Ate my way across NYC yesterday, and looked at some art along the way…
A few highlights:
I had seen one of Cave’s soundsuits at the Seattle Art Museum in May, 2010. There it was displayed next to an El Anatsui tapestry, and while the two sculptural fibers works did create a lovely, lively dynamic, it was nothing compared to the displays of Cave’s works in these two Chelsea galleries. I swear I must have heard each person gasp as they walked into the enormous industrial, warehouse space in the Boone gallery. Cave’s larger-than-life soundsuits were positioned in a dense forest of these… creatures. Creatures? Made of twigs, crocheted patches, sequins, buttons, toy figurines… Unbelievably gorgeous, visually rich, and completely mind-blowing. Cave’s exhibition continued in the Shainman gallery, a few blocks’ walk from the Boone. Equally as stunning, and seemingly more sinister. (See these bunnies.) Here, the audience could view a video of performances that highlighted these soundsuits. I came to the realization that these intricately woven, sewn, and otherwise mysteriously adhered costumes are actually functional. The performers were dancing, prancing, whipping the soundsuits around, and somehow they held up despite the wear and tear. Nothing short of amazing.
New Museum – at 235 Bowery.
I had been meaning to see the New Museum for quite some time now and to put it bluntly, I was disappointed with this first visit. The building itself was interesting, but visitors were only allowed on the 4th (“Ostalgia” exhibition) and 7th floors (sky deck) due to the on-going installation of new shows on the other levels.
Drawing inspiration from the German word ostalgie (a term coined in the 1990s to describe “a sense of longing and nostalgia for the era before the collapse of the Communist Bloc”), this show was a compilation of the works of over fifty artists from Eastern Europe and the former Soviet Republics. Perhaps it was my lack of understanding, or the museum’s lack of wall text explanation,* or the photographs’ inherently vague connections… But I believe this concept of ostalgie could have been taken so much further.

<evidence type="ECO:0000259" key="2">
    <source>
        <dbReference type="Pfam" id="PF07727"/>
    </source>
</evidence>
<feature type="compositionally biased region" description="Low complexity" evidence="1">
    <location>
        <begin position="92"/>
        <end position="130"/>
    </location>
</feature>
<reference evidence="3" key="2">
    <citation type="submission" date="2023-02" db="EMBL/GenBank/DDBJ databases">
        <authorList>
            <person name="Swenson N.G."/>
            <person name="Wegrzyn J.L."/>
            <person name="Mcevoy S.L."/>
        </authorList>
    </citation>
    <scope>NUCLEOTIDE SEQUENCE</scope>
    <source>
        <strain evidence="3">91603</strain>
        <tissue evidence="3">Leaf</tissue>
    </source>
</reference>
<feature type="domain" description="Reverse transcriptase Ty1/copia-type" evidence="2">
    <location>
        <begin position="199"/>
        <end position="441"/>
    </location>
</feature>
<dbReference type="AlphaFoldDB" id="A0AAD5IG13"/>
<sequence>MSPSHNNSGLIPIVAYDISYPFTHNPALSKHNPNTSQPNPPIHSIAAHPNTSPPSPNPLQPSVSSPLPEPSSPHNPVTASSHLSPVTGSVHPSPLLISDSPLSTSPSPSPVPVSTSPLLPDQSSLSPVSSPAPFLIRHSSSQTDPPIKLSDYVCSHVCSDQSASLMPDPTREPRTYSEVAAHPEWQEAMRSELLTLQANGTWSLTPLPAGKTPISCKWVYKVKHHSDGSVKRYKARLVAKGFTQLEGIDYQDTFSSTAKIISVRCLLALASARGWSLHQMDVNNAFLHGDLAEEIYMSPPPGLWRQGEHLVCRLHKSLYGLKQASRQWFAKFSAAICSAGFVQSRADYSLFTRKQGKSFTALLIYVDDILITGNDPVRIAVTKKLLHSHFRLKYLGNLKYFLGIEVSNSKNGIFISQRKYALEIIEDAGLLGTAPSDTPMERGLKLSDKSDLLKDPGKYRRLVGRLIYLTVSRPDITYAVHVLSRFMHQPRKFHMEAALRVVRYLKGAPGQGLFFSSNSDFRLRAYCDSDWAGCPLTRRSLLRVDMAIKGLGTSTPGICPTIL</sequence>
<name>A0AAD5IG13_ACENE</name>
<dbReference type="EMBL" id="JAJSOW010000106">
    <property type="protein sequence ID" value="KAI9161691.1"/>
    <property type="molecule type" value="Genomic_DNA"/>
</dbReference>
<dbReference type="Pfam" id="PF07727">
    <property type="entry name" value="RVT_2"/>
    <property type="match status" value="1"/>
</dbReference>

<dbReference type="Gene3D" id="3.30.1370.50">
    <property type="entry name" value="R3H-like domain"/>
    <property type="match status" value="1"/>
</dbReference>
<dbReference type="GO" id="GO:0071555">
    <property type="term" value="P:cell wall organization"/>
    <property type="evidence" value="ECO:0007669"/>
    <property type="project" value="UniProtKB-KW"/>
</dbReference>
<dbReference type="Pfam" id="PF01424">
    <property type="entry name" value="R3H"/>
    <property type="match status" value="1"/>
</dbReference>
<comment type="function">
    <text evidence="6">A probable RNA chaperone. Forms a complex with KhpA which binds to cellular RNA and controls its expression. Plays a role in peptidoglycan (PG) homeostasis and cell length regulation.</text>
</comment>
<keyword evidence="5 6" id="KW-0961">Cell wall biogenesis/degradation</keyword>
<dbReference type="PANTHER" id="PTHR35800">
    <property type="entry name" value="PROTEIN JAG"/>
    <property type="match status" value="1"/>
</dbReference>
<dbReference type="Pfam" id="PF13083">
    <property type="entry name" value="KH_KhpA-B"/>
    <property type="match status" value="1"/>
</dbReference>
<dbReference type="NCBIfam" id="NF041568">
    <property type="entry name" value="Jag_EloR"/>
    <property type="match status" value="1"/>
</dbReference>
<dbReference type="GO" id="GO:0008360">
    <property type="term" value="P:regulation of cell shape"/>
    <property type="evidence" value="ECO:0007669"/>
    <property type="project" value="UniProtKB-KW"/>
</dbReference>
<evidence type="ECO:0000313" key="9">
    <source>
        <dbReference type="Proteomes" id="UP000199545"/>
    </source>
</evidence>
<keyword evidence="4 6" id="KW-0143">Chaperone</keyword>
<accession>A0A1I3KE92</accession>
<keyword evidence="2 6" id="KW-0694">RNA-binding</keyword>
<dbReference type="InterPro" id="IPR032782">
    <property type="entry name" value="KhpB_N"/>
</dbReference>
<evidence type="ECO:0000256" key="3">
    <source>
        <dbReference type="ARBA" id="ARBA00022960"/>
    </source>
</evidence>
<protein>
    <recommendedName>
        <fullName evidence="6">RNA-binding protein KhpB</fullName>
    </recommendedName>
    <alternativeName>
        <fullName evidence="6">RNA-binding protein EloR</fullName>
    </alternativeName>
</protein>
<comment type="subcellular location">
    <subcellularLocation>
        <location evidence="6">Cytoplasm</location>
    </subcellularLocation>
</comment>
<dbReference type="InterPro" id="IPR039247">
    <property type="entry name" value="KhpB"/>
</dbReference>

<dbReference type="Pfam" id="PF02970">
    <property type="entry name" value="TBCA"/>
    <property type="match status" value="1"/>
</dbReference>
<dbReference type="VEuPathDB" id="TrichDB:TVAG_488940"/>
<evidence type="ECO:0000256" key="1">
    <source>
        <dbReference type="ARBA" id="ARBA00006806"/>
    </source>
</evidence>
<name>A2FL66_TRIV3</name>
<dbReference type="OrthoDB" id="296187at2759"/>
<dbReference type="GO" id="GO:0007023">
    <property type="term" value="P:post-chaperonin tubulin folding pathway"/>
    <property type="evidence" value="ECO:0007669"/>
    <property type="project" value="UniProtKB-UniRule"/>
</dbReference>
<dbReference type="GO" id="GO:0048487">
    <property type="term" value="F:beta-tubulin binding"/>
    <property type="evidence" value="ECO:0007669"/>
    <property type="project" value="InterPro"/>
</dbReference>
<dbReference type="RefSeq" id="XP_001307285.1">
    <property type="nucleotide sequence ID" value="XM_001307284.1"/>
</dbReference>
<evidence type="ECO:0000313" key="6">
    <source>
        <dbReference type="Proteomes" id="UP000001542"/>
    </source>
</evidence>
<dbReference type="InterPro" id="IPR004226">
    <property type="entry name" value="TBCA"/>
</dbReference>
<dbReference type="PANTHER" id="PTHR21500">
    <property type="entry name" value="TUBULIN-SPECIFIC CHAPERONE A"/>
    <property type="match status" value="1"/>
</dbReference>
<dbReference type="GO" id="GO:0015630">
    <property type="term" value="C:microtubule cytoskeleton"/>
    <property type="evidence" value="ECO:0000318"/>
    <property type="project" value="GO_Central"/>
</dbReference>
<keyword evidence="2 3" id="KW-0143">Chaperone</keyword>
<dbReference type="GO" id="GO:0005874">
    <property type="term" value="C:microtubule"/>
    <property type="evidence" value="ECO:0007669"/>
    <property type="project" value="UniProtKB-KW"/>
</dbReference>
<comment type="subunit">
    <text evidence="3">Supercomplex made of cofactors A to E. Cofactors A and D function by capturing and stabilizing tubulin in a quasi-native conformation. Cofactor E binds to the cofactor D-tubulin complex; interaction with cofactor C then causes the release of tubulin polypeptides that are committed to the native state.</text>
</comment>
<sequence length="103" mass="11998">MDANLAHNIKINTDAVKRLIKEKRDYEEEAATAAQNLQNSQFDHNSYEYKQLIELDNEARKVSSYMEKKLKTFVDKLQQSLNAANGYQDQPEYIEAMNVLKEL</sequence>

I did, however, enjoy Andrei Monastyrski’s Governor’s Island installation (“I DO NOT COMPLAIN ABOUT ANYTHING AND I ALMOST LIKE IT HERE, ALTHOUGH I HAVE NEVER BEEN HERE BEFORE AND KNOW NOTHING ABOUT THIS PLACE.”). A Russian translation of this statement reads on a red and white banner hung on an isolated location on the island, seen facing the State of Liberty.
* Hmm. Just found an “Extended Descriptions” PDF download on the New Museum’s website. Well, that would’ve been helpful had I known about it earlier…
This was an interesting project commemorating the tenth anniversary of September 11, but the space and manner in which it was displayed definitely did not do the piece justice. The artist had taken the remnants of her apartment (post-9/11) and sewn 3,136 pieces of found debris onto a billowing fabric that rises and falls like clouds of smoke, or a waterfall of paraphernalia.
I actually enjoyed del Rivero’s work quite a bit, but the problem was that I couldn’t get close enough to see it or experience it in full! As you can see from this image taken from the cafe area in the lobby of the first floor, the artwork was sandwiched awkwardly between the back wall and a glass wall. Viewers were forbidden from stepping into the narrow spaces along the sides of the fabric to get to what is, in my humble opinion, the very heart of the piece- the spaces underneath the billowing canopies created by the debris and fabric. I could only peer at the piece from outside the glass wall?? Even then, my view was totally skewed by the cafe tables and chairs! A poorly executed display space, impractical decisions all around.
And now for some photos…